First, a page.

Of course I enjoy ballet immensely, but I take class to see improvement and when I ask a question here, I would like it to be taken as that and not be told to relax and just enjoy class. That is not why I take class, I would take it even if I hated it simply because good technique is needed when one needs to dance on stage. I was at a very professional MT program this summer, and everyone who didn't take ballet was told to find classes, even if they don't like it. Lucky for me though, I love it! I truly enjoy my classes and would take them if I wasn't aiming for a career in MT. I just start smiling when we do the first plié.


About being responsible for one's own improvement, of course one is, but isn't that why BalletTalk is here? To improve and get our questions answered. By asking them here, being responsible for my improvement is exactly what I'm doing, because I'm asking instead of letting it go.


LaFilleSylphide, when I told here I was going to dance all summer, people were sceptical as well, told me I couldn't improve much in technique or strength in just a summer and that I would get overuse injuries. I can really prove them wrong there, as I improved tremendously and became much stronger. Simple examples: my developpés went from 90° to over 120°, my grand battements à la seconde go up to my ear now, got clean double pirouettes and so on. In just one summer! Dancing intensively for 2 months really payed off.

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Don't get me wrong, just because I have injuries doesn't mean that my improvement was not great. The years that I danced full time were some of the most memorable moments for me. I went from being unable to do splits to having all three sides, learning to dance well en pointe, learning skills instead of relying on luck. I learned variations I never thought I'd have the skills to do; the best part was figuring out that there's nothing mystical or magical about pirouettes. I hope it doesn't sound awful, but I felt like I went from nothing to something. I am nursing my overuse injuries slowly, though, so that I can continue my love affair with ballet for much longer.


I'm not terribly patient, so it's killing me that I'm going slow again and doing really repetitive small exercises to build up strength. Last week, I spoke to a knee specialist and he flat out told me, "It takes time. Sorry. Not much to be done."


I know that with motivation and careful training, I can regain what I've lost though. Like you said, 2 months of intense exercise paid off for you, it's the same way I feel when I attend a Summer Intensive. The first two weeks feels exhilarating but overwhelming, the second two weeks I feel like my body's kind of giving out and not improving, and then at the end, it all just seems to click and come together. I hope that by next year, I can attend an intensive in Bari where one of my favorite teachers guests regularly - I'd love to do Richmond, but the accommodations and travel would be difficult for me financially.

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I think you are expecting too much from an anonymous message board. None of us have ever seen you (or most of the other dancers on here). I know one person on here in real life that I have actually taken classes with. The rest I don't even know what they look like, let alone how they dance. If you ask for advice, even if it comes from a teacher on here, it is going to be very general since they have never seen you dance.


If you are that serious about your dance and musical theatre training you need to be going to coaches and dance teachers and asking THEM (once they have seen you perform) what you should be doing about your preparation and career and then weighing their responses with your own inner knowledge and conviction. Because ultimately it is YOU on stage and none of these teachers, coaches, and definitely not these anonymous posters on BTD will be up there with you.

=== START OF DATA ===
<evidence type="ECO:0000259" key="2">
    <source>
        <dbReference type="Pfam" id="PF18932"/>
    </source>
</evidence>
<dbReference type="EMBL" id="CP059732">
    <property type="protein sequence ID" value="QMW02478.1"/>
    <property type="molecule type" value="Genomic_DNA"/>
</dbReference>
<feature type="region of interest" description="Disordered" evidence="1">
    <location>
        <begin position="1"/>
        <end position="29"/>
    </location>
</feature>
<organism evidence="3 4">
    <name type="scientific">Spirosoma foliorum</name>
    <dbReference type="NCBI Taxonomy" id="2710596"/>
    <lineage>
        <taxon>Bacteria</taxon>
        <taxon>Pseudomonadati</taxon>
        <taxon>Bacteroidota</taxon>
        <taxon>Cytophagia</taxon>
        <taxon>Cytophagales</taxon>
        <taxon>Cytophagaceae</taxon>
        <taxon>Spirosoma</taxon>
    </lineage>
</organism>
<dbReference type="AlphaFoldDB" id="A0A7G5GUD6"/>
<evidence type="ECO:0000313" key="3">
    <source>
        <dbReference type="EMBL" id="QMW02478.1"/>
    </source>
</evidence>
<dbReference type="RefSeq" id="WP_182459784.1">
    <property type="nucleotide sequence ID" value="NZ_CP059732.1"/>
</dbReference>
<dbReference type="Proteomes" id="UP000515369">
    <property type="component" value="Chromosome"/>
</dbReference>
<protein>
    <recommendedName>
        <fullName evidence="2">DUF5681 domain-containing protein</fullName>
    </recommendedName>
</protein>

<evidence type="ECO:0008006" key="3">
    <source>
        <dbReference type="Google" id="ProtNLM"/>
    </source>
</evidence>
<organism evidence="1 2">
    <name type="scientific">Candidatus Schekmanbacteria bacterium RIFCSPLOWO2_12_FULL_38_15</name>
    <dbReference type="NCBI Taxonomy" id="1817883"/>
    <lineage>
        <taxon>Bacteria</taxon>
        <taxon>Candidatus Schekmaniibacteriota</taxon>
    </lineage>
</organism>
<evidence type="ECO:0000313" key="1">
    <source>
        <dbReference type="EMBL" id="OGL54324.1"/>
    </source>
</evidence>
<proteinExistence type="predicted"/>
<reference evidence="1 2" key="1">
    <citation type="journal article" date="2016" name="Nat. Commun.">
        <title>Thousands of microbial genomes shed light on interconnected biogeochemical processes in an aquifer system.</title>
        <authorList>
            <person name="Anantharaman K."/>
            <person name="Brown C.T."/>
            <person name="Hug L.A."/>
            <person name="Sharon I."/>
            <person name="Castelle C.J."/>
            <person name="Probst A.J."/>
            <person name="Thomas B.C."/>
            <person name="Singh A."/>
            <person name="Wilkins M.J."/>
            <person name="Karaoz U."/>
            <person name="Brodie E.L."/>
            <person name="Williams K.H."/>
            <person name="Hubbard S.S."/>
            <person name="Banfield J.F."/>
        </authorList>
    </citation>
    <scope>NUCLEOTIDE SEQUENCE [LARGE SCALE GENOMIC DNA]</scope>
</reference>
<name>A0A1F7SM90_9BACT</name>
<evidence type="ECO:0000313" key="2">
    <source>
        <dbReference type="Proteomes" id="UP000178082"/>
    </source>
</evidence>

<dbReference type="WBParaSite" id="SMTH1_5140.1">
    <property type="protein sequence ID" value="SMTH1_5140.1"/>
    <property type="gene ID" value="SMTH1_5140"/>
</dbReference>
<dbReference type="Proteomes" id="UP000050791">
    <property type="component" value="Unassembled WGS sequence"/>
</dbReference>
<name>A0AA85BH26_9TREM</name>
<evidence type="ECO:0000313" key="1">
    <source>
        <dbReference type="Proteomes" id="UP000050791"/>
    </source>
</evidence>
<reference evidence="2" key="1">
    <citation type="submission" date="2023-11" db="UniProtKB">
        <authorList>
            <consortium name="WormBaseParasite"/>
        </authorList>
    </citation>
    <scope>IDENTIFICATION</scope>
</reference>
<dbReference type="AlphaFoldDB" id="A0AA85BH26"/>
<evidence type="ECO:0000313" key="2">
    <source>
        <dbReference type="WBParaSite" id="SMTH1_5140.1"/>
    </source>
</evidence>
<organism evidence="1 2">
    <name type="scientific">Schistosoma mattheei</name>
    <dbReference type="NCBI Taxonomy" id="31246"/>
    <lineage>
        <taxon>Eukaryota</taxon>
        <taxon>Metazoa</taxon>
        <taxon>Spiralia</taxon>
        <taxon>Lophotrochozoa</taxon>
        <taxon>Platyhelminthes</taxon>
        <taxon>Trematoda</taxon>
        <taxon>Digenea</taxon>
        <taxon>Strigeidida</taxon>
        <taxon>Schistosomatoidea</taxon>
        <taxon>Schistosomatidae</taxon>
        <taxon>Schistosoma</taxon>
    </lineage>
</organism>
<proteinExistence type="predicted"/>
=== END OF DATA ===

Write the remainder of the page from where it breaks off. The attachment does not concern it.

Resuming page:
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But I'm not asking any of those things here. I just ask specific questions here to which I would like a serious answer and not a 'relax, your an adult' answer. I'm not asking things related to my musical theatre training, just specific things about ballet that I can'task anyone else.


I'm afraid I've been misunderstood :-(

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Well here's part of the problem - I'm not even sure if teachers are supposed to post here! But anyway Marjolein, what specific technical question can we help with right now? :)

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I'm talking about questions I post in the Adult ballet students forum. My last question there has been answered very well but I'm talking about all the questions I've asked recently.


I've posted this here, because this is not a technical question, but rather a question about the forum.

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This is the Adult Buddy Board, a forum specifically for chat type discussions. I believe any member over the age of 18 may use this forum. As a teacher moderator, I can say I rarely look here. Most of the time our adult members are friendly and helpful to one another. Unfortunately I am not really sure I am understanding your concerns. There is little a teacher moderator really needs to be involved in, in this forum as long as it remains friendly and polite. Very sorry to hear you are frustrated with the forum. Perhaps you may have some constructive ideas to improve the format? Please, if so PM a moderator so we may review your suggestions.

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Marjolein, I just checked on the technical posts you started recently and I have to say that I don't quite see what is bothering you. People answered very helpfully including moderators. These adult ballet student boards have a whole melting pot of dancers on them ranging from absolute beginners to ex-pros with ages ranging from early twenties to mid sixties, I think. Each one has different expectations of him/herself and their classes. With the best will in the world it is not always possible to help, for the simple reason that we can't see you dance. These boards are wonderful, but they can only go so far in helping. I don't believe that those who answered you were being dismissive or condescending. If you don't get the answer you want in the future, make it clear why it's important to you and try again. In the end, you're probably better off asking about specific personal technique problems with your own teachers who can actually see what's wrong.